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Precision Public Health: Tidy & Messy Datasets

This guide documents the initative to develop a infrastructure of precision public health @UF

Why is Tidy Data Important?

A 2015 research report conducted by Experian Data Quality revealed that on average, U.S. organizations believe 32 percent of their data is inaccurate. This inaccurate information causes 91 percent of respondents to believe revenue is affected by inaccurate data in terms of wasted resources, lost productivity, or wasted marketing and communications . According to an article from the Harvard Business Review,  Bad Data Costs the U.S. $3 Trillion Per Year, poor data quality has a high cost because decision makers, managers, knowledge workers, data scientists, and others must accommodate or develop workarounds for it in their everyday work, which is both time-consuming and expensive.

Data tidying uses a standardized method to structure datasets to facilitate analysis. This standard improves the initial and exploration and analysis of data, and the time to clean datasets prior to initial use.


What is Tidy Data?

The journal article Tidy Data, explains that Tidy Data is a standardized method of mapping the meaning of a dataset to its structure.  A dataset can be defined as messy or tidy.  Whether or not a dataset is messy or tidy, is dependent on how rows, columns and tables are matched with observations, variables and types.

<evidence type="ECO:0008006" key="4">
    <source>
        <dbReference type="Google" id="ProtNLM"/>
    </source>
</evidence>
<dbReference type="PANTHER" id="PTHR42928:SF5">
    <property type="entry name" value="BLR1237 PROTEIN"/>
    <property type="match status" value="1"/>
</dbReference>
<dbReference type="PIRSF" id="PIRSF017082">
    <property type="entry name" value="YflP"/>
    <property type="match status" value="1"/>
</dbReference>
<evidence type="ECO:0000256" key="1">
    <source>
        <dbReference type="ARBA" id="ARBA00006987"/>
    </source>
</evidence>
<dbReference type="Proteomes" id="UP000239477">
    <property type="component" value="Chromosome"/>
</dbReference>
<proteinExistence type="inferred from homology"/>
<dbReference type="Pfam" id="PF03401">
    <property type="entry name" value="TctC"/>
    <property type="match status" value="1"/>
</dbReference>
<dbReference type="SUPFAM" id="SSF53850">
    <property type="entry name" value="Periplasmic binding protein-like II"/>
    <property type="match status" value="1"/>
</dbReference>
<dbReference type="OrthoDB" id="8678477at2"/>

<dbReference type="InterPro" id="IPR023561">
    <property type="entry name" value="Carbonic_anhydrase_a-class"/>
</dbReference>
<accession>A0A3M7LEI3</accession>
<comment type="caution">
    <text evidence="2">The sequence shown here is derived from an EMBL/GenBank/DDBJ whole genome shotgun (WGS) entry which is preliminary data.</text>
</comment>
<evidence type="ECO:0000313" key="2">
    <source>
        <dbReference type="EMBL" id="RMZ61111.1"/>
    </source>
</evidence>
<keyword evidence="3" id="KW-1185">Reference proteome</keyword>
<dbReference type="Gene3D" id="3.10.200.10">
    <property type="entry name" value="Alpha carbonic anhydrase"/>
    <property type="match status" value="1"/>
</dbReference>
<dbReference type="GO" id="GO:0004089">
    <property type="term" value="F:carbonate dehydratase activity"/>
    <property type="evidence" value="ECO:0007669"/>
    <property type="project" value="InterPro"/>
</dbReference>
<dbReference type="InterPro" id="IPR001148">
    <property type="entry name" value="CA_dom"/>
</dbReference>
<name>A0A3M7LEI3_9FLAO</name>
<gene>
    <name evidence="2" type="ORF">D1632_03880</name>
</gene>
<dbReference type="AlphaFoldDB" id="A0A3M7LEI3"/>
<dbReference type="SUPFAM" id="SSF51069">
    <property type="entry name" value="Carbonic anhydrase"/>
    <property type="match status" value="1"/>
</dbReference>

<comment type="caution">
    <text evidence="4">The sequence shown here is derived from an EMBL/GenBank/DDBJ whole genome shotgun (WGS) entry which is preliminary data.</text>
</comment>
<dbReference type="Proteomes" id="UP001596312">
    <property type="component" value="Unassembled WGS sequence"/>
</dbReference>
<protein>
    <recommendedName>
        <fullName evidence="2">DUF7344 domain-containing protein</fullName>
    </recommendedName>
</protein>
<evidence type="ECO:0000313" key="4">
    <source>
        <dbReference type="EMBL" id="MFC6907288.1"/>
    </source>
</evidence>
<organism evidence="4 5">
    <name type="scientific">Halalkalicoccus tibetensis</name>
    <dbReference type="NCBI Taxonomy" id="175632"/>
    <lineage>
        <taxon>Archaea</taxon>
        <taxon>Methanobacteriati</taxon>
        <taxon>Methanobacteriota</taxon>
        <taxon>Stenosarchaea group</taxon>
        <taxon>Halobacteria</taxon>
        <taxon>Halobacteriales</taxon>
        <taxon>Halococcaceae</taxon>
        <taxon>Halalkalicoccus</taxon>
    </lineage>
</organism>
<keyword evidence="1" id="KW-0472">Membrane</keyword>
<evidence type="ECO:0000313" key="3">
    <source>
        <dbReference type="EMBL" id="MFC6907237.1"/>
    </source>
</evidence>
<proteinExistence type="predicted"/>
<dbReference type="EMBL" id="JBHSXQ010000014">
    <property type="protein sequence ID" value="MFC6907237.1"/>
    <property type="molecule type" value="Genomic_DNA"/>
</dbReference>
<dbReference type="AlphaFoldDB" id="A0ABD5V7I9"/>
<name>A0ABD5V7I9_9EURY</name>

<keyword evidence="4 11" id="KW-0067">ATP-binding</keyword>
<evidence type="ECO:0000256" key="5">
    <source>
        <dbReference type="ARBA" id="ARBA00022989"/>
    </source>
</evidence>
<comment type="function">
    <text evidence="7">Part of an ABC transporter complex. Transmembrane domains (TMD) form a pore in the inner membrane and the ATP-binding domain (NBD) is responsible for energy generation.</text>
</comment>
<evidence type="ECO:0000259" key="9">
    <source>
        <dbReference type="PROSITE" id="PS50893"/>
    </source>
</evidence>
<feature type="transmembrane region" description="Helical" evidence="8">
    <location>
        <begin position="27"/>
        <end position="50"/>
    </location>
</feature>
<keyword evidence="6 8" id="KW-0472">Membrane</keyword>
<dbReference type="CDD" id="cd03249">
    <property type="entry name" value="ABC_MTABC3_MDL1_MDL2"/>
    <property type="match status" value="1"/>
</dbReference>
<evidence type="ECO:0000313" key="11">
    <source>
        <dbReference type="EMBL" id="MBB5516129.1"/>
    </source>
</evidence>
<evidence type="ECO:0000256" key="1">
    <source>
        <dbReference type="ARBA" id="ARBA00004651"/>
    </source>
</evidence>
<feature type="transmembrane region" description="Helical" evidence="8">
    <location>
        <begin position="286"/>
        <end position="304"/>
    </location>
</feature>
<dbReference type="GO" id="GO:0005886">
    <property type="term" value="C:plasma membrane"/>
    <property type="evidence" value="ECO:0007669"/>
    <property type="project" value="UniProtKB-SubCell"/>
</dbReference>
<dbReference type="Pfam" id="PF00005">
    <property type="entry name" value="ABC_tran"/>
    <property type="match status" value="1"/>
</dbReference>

Five Elements of Messy Data

  1. Column headers are values, not variable names.
  2.  Multiple variables are stored in one column.
  3.  Variables are stored in both rows and columns.
  4.  Multiple types of observational units are stored in the same table.
  5.  A single observational unit is stored in multiple tables.

See the Tidy Data article for methods to fix messy data.

Three Elements of Tidy Data

Tidy data has three element

1.  Each variable forms a column

2. Each observation forms a row

3. Each type of observational unit forms a table. 

This follows the same principles as Codd's third normal, with a few variations; constraints framed in statistical language and a focus on a single dataset versus connected datasets such as those in relational databases. By contrast, messy data is any other arrangement of the data.   This article provides a more in-depth perspective about Codd's normalization process for database structures, Normalized data base structure : a brief tutorial

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